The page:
Hewitt says these inequities start in early childhood. “We know that part of the problem is we can’t just start at the high school level,” she says. “You really have to start at the elementary level in creating an interest and building the skills.”

That’s exactly what LaSTEM and GNOrocs aim to accomplish. 

“We see STEM education more broadly,” Coleman says. “There are three major categories our STEM Centers focus on: K-12th grade, college and university, and the workforce. Prior to LaSTEM, there were only unofficial channels to communicate and collaborate with like-minded individuals. This created an unintentional silo effect, where the great STEM work at individual schools and community organizations was unable to grow.”   

One of GNOrocs’s successful STEM partners in the region is STEM NOLA, founded in 2013 by New Orleans native and former tenured Tulane University engineering professor Dr. Calvin Mackie. 

“We’re trying to make New Orleans ground zero for hands-on STEM engagement for this country, if not for the world,” Mackie says.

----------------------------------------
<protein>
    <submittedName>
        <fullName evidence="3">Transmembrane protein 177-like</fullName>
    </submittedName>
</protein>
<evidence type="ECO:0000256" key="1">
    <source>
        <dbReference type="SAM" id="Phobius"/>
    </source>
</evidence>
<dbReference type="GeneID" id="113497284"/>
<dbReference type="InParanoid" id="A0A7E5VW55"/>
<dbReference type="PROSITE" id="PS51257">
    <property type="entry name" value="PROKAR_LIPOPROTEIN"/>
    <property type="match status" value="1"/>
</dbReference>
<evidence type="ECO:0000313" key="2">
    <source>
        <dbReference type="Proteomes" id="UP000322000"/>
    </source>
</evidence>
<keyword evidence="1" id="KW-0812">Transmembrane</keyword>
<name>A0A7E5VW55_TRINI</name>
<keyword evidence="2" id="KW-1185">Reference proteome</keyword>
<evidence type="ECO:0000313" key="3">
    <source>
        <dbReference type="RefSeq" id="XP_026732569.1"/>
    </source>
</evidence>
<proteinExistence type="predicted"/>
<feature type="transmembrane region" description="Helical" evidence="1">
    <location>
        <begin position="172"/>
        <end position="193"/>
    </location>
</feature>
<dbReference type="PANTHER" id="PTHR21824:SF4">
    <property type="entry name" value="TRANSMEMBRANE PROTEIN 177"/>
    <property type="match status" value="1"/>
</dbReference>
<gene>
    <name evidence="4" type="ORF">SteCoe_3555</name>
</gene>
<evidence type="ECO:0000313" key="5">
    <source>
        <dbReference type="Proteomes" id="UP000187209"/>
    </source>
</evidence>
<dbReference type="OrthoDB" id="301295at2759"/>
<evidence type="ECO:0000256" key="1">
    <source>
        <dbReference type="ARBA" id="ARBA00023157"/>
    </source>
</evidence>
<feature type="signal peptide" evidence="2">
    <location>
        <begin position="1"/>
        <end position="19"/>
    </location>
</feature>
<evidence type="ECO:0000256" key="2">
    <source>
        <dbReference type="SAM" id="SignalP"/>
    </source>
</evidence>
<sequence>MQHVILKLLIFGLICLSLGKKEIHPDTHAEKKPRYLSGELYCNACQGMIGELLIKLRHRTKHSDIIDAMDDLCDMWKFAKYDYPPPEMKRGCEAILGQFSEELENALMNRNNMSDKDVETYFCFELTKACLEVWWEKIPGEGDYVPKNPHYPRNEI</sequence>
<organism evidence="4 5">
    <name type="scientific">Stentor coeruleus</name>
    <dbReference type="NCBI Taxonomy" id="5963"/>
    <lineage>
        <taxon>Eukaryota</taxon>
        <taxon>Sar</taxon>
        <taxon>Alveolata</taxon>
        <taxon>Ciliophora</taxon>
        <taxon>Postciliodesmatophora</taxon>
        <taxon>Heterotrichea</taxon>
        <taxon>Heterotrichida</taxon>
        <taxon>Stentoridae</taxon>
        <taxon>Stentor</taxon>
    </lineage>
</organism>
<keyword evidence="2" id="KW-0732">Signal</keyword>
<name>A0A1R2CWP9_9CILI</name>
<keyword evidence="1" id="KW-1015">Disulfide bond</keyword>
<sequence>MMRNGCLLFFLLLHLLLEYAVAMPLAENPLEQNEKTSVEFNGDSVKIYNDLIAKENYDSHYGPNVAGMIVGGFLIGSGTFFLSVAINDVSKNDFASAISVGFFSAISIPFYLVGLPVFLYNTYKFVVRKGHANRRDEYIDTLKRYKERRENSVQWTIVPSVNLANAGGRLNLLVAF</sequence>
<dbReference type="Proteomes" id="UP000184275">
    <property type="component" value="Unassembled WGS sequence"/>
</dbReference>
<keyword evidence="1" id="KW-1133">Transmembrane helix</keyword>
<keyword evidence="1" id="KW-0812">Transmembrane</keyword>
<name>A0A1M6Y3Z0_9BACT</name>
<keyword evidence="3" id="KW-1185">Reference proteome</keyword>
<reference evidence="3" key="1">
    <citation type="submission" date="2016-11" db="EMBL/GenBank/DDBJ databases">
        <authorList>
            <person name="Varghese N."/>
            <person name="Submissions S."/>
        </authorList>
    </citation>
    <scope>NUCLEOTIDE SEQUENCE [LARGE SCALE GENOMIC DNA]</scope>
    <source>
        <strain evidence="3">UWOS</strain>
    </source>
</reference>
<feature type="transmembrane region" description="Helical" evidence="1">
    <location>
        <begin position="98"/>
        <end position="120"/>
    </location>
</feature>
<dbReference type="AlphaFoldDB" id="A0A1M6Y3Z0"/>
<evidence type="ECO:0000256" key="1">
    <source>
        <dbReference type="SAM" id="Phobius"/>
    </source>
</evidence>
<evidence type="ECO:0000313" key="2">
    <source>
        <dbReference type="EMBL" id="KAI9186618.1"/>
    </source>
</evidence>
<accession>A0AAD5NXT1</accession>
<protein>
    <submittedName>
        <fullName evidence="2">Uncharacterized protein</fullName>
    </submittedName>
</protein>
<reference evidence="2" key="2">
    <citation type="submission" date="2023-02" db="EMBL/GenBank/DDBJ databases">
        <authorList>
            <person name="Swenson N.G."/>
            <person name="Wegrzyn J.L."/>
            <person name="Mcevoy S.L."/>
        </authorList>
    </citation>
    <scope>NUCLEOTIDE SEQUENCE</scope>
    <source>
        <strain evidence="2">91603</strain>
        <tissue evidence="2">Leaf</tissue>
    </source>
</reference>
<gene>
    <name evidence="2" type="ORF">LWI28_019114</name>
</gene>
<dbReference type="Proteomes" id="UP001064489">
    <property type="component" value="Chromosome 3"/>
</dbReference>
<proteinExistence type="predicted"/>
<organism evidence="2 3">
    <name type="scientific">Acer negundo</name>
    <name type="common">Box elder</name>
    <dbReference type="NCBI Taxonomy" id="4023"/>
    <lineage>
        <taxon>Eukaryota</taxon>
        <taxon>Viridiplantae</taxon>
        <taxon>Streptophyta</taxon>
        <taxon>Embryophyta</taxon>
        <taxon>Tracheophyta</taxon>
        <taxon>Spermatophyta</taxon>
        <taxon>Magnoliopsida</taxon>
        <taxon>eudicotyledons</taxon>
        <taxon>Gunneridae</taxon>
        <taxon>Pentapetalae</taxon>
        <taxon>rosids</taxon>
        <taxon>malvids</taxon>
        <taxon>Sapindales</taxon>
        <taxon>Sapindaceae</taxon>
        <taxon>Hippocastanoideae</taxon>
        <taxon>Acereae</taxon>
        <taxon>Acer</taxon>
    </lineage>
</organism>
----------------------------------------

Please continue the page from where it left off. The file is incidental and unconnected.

Mackie says he was inspired to start the organization after teaching STEM to his own children. “My son came home one day and he said, ‘Daddy I don’t like science’ and I said, ‘Son, we have to fix that.’ We started doing STEM in the garage on Saturdays. Then my friends started bringing their kids over, and my neighbors started bringing their kids, and before you know it we had 20 kids in the garage doing STEM.”

After seeing how successful his little garage operation was going, Mackie decided to expand. “I realized that maybe we had something to offer the broader community,” he says. He and his wife, Tracy, put up $100,000 of their own money and started STEM NOLA. Their first event was in New Orleans East for 100 students.